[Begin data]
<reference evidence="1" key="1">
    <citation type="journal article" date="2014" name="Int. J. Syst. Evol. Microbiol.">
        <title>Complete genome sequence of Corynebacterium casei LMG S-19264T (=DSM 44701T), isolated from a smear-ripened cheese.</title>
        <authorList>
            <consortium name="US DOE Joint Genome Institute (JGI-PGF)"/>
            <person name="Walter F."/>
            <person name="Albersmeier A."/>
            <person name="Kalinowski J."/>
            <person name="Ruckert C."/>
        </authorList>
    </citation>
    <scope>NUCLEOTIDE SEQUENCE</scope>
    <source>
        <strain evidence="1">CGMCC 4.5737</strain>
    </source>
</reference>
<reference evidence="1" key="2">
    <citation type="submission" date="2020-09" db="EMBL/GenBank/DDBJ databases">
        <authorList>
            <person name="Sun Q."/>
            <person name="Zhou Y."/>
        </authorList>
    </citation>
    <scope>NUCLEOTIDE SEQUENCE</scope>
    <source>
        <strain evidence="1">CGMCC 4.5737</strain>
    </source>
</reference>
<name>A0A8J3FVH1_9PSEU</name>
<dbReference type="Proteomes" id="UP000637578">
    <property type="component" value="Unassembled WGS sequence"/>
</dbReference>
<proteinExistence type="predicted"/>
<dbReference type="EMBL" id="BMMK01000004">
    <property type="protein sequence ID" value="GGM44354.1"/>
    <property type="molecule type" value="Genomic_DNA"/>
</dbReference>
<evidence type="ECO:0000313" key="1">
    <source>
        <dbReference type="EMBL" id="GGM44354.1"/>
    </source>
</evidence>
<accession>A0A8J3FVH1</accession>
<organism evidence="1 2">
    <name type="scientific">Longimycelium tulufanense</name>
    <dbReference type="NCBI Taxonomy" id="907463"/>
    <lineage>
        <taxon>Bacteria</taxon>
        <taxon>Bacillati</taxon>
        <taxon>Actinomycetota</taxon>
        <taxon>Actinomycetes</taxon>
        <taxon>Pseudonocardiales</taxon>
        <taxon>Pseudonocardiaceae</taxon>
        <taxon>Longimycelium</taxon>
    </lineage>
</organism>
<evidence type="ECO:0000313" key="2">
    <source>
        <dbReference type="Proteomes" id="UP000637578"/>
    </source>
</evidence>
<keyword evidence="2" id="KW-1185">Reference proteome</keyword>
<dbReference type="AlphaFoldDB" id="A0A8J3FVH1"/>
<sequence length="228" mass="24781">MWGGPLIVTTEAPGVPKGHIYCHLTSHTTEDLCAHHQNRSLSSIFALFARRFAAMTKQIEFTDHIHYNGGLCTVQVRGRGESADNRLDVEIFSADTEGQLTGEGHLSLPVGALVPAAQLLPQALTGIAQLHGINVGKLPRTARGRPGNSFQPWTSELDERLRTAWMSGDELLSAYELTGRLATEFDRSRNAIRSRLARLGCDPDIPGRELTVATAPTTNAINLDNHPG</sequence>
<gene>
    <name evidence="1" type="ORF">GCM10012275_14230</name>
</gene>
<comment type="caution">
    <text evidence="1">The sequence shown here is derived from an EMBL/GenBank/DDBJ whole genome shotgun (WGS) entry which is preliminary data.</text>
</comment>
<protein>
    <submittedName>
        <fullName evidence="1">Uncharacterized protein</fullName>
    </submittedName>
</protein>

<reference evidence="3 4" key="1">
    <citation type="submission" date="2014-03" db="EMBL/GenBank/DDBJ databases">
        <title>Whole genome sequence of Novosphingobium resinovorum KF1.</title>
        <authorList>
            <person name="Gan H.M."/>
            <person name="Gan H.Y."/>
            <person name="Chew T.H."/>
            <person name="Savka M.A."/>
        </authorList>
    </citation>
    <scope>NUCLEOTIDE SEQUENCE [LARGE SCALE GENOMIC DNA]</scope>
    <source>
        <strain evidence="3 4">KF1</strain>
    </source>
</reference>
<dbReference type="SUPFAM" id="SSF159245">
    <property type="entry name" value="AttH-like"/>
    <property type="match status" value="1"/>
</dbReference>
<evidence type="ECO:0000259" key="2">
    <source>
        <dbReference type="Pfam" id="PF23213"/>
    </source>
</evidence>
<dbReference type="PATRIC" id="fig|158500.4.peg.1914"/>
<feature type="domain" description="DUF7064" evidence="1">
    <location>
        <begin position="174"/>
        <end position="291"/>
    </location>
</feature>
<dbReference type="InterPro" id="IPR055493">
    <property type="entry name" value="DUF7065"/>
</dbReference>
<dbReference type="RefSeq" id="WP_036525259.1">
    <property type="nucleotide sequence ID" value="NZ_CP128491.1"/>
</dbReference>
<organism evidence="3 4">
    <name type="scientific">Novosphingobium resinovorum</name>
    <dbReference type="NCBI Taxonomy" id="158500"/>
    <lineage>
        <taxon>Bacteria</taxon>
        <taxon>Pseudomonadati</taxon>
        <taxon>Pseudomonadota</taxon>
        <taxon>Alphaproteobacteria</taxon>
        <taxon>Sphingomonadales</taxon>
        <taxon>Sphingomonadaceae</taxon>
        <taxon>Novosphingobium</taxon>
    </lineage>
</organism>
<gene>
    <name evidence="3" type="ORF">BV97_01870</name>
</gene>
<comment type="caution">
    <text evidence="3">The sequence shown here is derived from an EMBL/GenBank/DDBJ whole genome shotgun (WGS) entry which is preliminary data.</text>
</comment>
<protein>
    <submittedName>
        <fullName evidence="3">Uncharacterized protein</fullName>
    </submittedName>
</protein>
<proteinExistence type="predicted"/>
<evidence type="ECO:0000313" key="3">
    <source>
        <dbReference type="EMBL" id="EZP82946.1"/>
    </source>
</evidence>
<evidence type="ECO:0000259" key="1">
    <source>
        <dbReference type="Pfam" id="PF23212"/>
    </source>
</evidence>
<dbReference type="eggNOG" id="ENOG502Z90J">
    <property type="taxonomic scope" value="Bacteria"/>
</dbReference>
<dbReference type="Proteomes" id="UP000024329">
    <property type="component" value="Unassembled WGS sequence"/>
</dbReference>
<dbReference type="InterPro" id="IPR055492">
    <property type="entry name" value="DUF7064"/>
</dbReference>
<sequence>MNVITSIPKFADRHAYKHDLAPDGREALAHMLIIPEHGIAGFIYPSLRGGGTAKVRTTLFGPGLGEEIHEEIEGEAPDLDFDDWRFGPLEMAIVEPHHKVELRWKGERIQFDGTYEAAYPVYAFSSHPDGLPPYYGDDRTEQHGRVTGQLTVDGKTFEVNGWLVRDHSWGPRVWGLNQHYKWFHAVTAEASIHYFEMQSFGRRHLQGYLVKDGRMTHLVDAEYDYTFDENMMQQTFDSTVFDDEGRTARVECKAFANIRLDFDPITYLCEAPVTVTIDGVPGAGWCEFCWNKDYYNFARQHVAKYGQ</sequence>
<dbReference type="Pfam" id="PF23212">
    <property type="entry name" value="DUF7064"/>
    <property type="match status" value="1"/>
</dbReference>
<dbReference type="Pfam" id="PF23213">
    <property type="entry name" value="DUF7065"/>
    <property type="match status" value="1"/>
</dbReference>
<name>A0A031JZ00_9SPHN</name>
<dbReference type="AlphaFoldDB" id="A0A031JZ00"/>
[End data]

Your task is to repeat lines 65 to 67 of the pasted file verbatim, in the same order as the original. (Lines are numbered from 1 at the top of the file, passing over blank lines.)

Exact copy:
<gene>
    <name evidence="1" type="ORF">GCM10012275_14230</name>
</gene>